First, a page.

Absolutely nothing – not even dust! My mother was/is very ‘particular’ about keeping her vehicle interiors factory fresh. She’d put towels on all of the seats and carpet remnants on the floor. Eat in the car – “are you out of your mind?” My dad smoked – but never in the car (oh how he’d burn through the Winstons the second we got anywhere though).
    So no, there was never any kind of aftermarket bobbing head dog or pine tree air-freshener in any of our rides growing up.

    1. 0A5599 Avatar

      I remember my grandfather’s car had custom-fitted clear plastic slipcovers over the seats. They were hot in the summer, looked bad, and were kind of slippery back in the days when bench seats were the norm and seat belt usage wasn’t. I think there were also clear plastic floor mats. Back then, he was replacing his cars every couple of years anyway, and parked in a garage, so the interior should have held up long enough without the extra measures.
      After my grandma died, his next car didn’t get the plastic.

    2. Zentropy Avatar

      My dad drove a 1970-ish Ford van that we used for family vacations. The interior was always immaculate, and the bench seats kept pristine with heavy clear plastic covers that had a raised diamond-plate texture to them. I recall the A/C not being particularly strong in that car, and my sweating legs would adhere to these seat covers. Upon exiting at rest stops, my sister and I would get stares for our seemingly “diseased” legs.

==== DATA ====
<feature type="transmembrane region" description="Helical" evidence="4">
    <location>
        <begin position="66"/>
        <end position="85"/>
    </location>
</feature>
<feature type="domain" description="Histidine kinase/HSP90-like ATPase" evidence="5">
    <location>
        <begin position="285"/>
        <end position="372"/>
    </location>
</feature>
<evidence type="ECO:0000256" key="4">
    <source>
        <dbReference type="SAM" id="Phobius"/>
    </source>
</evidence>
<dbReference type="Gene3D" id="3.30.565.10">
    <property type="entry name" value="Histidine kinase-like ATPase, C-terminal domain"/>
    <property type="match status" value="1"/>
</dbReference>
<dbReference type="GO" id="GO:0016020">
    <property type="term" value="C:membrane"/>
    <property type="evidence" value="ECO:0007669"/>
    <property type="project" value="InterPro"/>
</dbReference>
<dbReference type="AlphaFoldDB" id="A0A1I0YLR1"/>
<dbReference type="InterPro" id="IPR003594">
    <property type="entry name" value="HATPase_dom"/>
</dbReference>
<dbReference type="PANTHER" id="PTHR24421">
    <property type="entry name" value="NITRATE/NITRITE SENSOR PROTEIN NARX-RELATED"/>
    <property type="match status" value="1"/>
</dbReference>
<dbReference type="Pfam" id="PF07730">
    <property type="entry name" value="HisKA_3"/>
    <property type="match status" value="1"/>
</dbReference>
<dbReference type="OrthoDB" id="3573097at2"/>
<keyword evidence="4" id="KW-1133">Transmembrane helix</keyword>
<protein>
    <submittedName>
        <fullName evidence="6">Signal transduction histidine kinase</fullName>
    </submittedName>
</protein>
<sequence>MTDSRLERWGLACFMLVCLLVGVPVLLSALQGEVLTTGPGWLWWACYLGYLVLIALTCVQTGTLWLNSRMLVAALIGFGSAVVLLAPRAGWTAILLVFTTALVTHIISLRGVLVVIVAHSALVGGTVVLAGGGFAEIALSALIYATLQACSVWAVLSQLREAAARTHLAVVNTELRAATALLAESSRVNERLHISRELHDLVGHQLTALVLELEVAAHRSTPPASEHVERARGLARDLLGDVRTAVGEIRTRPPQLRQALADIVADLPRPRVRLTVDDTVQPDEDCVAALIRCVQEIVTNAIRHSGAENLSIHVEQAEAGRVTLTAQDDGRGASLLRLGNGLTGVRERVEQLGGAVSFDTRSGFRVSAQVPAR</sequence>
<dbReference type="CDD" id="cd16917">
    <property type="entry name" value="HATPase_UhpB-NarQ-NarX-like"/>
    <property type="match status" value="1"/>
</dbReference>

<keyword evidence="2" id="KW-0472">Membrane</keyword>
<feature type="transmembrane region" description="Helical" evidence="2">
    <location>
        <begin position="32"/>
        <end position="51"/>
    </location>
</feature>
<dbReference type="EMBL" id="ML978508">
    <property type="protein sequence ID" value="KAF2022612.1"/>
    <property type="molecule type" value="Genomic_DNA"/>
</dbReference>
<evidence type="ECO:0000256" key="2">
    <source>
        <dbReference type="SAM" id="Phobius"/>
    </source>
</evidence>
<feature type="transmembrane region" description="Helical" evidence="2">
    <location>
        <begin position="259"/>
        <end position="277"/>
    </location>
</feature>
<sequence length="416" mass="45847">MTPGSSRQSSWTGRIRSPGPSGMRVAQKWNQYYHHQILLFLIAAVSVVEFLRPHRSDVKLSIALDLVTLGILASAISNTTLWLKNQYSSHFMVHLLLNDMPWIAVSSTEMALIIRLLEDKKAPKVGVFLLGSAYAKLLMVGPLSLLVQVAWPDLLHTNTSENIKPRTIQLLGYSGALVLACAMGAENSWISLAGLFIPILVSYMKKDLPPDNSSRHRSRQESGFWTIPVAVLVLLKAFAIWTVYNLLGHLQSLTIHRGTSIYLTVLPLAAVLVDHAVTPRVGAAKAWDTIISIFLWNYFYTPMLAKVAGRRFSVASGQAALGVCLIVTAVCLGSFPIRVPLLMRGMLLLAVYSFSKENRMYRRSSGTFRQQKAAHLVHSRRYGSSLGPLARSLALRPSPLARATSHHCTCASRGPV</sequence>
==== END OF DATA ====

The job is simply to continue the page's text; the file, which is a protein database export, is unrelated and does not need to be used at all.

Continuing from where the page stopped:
3. Maymar Avatar

    For most of my youth, my dad drove a remarkably plain Plymouth Sundance with nothing extraneous except a set of golf clubs perpetually in the trunk. Although, as much as my parents didn’t want to spend on metallic paint, they were insistent on not getting white or black (there was a non-metallic red and blue available at no charge – they just chose red because that’s what our dealer got).

  4. Zentropy Avatar